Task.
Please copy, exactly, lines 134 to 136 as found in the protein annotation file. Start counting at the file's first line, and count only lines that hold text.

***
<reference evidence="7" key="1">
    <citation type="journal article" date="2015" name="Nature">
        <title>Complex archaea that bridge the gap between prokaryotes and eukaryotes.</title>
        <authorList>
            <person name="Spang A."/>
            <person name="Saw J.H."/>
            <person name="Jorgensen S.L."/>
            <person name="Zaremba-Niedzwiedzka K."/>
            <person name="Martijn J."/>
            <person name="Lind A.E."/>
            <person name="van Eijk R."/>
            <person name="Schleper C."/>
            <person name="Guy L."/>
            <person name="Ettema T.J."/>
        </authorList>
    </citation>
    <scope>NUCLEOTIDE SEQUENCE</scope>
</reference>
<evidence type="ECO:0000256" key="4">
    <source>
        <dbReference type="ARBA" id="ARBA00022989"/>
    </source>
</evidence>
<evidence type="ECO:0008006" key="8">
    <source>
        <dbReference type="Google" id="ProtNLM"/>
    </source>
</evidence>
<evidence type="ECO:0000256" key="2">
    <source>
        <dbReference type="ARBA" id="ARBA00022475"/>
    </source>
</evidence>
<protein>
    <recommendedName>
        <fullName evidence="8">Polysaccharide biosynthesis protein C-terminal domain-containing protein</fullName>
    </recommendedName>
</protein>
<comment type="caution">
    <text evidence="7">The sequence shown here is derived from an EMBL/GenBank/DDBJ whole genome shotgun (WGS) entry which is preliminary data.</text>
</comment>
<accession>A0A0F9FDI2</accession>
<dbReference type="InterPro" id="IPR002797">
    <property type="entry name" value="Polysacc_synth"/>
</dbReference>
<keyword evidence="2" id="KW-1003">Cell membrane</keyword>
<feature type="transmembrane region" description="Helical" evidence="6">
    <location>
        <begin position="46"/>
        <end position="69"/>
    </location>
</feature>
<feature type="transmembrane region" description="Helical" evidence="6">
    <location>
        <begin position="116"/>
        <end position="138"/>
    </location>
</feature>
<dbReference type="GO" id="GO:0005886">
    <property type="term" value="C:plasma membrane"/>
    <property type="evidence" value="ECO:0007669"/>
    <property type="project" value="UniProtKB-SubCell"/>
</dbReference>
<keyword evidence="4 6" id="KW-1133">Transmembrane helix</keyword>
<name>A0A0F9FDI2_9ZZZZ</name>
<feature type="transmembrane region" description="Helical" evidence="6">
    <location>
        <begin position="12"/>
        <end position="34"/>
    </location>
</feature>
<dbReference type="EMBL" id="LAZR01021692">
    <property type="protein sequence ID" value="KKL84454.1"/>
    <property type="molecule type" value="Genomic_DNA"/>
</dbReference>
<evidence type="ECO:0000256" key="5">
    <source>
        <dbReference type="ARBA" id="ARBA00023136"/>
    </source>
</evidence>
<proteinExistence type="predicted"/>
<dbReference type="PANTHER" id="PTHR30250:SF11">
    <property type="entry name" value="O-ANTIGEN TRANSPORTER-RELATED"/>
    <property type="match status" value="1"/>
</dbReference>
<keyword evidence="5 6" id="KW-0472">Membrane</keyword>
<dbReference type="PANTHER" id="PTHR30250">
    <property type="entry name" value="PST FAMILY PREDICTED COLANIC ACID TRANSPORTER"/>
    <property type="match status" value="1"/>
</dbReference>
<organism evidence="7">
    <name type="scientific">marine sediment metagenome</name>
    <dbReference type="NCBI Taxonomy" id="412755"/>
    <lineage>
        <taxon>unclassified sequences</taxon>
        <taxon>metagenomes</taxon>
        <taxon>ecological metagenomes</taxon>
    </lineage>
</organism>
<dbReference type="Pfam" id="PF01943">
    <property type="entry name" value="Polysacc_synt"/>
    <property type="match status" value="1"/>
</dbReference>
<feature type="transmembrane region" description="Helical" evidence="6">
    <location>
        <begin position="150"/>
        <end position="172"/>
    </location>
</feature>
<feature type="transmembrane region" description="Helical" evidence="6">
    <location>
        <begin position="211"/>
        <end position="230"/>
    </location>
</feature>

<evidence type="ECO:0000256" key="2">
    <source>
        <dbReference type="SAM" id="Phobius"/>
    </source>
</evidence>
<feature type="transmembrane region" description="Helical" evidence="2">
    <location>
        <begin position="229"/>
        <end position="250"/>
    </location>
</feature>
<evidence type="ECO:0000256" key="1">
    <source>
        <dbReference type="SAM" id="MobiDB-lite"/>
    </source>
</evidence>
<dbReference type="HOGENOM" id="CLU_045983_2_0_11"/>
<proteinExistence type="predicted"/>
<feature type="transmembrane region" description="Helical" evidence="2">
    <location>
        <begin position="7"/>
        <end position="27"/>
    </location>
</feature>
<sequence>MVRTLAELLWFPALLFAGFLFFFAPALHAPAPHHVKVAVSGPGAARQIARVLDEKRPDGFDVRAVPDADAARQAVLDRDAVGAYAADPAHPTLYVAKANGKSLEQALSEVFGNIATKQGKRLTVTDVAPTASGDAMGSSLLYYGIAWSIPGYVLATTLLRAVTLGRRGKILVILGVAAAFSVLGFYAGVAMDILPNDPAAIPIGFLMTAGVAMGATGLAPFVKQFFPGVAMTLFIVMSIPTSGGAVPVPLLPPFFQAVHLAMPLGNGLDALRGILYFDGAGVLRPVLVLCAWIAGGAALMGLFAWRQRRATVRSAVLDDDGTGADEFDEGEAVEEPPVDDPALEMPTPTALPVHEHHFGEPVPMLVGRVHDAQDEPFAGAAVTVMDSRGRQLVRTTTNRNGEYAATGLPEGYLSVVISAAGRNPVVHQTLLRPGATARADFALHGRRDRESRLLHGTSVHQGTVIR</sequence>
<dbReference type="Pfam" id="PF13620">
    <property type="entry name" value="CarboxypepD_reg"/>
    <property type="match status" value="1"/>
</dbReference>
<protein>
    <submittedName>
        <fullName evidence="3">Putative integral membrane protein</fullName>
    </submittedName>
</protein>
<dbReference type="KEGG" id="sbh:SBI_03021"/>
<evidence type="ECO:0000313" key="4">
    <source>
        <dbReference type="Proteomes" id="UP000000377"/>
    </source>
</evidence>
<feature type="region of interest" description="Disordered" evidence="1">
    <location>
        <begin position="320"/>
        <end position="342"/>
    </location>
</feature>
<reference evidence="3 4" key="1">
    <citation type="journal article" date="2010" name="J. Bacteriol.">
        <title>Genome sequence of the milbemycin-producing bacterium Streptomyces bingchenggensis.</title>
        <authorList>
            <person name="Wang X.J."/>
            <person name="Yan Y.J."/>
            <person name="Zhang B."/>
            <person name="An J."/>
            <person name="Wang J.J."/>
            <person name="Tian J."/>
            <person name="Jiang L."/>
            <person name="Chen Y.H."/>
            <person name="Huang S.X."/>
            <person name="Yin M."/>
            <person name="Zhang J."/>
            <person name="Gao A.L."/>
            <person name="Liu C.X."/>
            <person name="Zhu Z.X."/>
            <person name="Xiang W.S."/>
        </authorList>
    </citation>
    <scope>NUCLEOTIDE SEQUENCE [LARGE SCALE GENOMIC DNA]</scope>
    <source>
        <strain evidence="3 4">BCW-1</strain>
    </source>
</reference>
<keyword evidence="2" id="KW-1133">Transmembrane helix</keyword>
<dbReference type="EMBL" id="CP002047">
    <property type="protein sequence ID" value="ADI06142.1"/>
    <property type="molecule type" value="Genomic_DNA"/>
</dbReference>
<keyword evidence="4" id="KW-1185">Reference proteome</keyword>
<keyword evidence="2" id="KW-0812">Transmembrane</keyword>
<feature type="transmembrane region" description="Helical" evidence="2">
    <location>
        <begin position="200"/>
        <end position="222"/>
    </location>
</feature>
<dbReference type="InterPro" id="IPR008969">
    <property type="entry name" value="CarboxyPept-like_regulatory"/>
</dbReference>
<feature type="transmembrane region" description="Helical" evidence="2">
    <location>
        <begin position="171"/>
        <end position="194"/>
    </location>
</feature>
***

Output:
<feature type="transmembrane region" description="Helical" evidence="2">
    <location>
        <begin position="7"/>